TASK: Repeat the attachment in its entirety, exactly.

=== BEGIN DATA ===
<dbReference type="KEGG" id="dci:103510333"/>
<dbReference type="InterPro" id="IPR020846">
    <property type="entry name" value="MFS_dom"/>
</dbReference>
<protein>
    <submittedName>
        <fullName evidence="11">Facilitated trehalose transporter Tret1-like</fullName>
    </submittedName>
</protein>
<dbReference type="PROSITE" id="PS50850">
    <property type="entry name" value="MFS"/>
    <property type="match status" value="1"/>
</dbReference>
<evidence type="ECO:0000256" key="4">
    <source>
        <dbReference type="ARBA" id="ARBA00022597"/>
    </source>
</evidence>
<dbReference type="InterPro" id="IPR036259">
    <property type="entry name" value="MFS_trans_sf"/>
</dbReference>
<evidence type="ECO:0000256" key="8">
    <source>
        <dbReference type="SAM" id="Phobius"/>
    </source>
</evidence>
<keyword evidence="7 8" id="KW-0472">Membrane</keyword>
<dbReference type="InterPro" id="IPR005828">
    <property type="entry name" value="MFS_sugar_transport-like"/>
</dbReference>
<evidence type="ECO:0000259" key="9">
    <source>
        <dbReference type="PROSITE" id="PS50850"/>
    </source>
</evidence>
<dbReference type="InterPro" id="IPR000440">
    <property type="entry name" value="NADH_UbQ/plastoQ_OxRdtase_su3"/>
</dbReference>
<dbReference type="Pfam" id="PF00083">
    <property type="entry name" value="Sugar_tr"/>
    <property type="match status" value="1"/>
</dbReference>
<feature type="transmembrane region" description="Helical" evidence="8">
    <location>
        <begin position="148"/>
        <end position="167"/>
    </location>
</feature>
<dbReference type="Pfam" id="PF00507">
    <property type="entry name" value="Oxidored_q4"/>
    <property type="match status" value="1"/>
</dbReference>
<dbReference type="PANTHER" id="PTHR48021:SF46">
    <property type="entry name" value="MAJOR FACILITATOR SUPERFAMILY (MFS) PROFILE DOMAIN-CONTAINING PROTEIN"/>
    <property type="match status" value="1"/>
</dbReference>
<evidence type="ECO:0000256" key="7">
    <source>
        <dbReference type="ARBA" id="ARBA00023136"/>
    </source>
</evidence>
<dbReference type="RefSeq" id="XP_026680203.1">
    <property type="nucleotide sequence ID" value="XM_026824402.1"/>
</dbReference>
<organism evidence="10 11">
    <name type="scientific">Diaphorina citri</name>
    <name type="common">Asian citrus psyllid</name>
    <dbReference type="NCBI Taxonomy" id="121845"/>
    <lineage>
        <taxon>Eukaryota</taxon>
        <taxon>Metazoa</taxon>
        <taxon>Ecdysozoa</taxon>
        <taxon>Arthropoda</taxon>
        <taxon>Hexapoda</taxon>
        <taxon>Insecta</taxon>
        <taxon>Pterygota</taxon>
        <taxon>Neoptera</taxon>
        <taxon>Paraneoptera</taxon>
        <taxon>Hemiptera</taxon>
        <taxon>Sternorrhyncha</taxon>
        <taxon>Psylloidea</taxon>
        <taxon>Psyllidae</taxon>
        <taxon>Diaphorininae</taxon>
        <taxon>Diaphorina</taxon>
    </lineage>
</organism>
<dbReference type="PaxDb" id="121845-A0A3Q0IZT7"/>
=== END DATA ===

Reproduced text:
<dbReference type="KEGG" id="dci:103510333"/>
<dbReference type="InterPro" id="IPR020846">
    <property type="entry name" value="MFS_dom"/>
</dbReference>
<protein>
    <submittedName>
        <fullName evidence="11">Facilitated trehalose transporter Tret1-like</fullName>
    </submittedName>
</protein>
<dbReference type="PROSITE" id="PS50850">
    <property type="entry name" value="MFS"/>
    <property type="match status" value="1"/>
</dbReference>
<evidence type="ECO:0000256" key="4">
    <source>
        <dbReference type="ARBA" id="ARBA00022597"/>
    </source>
</evidence>
<dbReference type="InterPro" id="IPR036259">
    <property type="entry name" value="MFS_trans_sf"/>
</dbReference>
<evidence type="ECO:0000256" key="8">
    <source>
        <dbReference type="SAM" id="Phobius"/>
    </source>
</evidence>
<keyword evidence="7 8" id="KW-0472">Membrane</keyword>
<dbReference type="InterPro" id="IPR005828">
    <property type="entry name" value="MFS_sugar_transport-like"/>
</dbReference>
<evidence type="ECO:0000259" key="9">
    <source>
        <dbReference type="PROSITE" id="PS50850"/>
    </source>
</evidence>
<dbReference type="InterPro" id="IPR000440">
    <property type="entry name" value="NADH_UbQ/plastoQ_OxRdtase_su3"/>
</dbReference>
<dbReference type="Pfam" id="PF00083">
    <property type="entry name" value="Sugar_tr"/>
    <property type="match status" value="1"/>
</dbReference>
<feature type="transmembrane region" description="Helical" evidence="8">
    <location>
        <begin position="148"/>
        <end position="167"/>
    </location>
</feature>
<dbReference type="Pfam" id="PF00507">
    <property type="entry name" value="Oxidored_q4"/>
    <property type="match status" value="1"/>
</dbReference>
<dbReference type="PANTHER" id="PTHR48021:SF46">
    <property type="entry name" value="MAJOR FACILITATOR SUPERFAMILY (MFS) PROFILE DOMAIN-CONTAINING PROTEIN"/>
    <property type="match status" value="1"/>
</dbReference>
<evidence type="ECO:0000256" key="7">
    <source>
        <dbReference type="ARBA" id="ARBA00023136"/>
    </source>
</evidence>
<dbReference type="RefSeq" id="XP_026680203.1">
    <property type="nucleotide sequence ID" value="XM_026824402.1"/>
</dbReference>
<organism evidence="10 11">
    <name type="scientific">Diaphorina citri</name>
    <name type="common">Asian citrus psyllid</name>
    <dbReference type="NCBI Taxonomy" id="121845"/>
    <lineage>
        <taxon>Eukaryota</taxon>
        <taxon>Metazoa</taxon>
        <taxon>Ecdysozoa</taxon>
        <taxon>Arthropoda</taxon>
        <taxon>Hexapoda</taxon>
        <taxon>Insecta</taxon>
        <taxon>Pterygota</taxon>
        <taxon>Neoptera</taxon>
        <taxon>Paraneoptera</taxon>
        <taxon>Hemiptera</taxon>
        <taxon>Sternorrhyncha</taxon>
        <taxon>Psylloidea</taxon>
        <taxon>Psyllidae</taxon>
        <taxon>Diaphorininae</taxon>
        <taxon>Diaphorina</taxon>
    </lineage>
</organism>
<dbReference type="PaxDb" id="121845-A0A3Q0IZT7"/>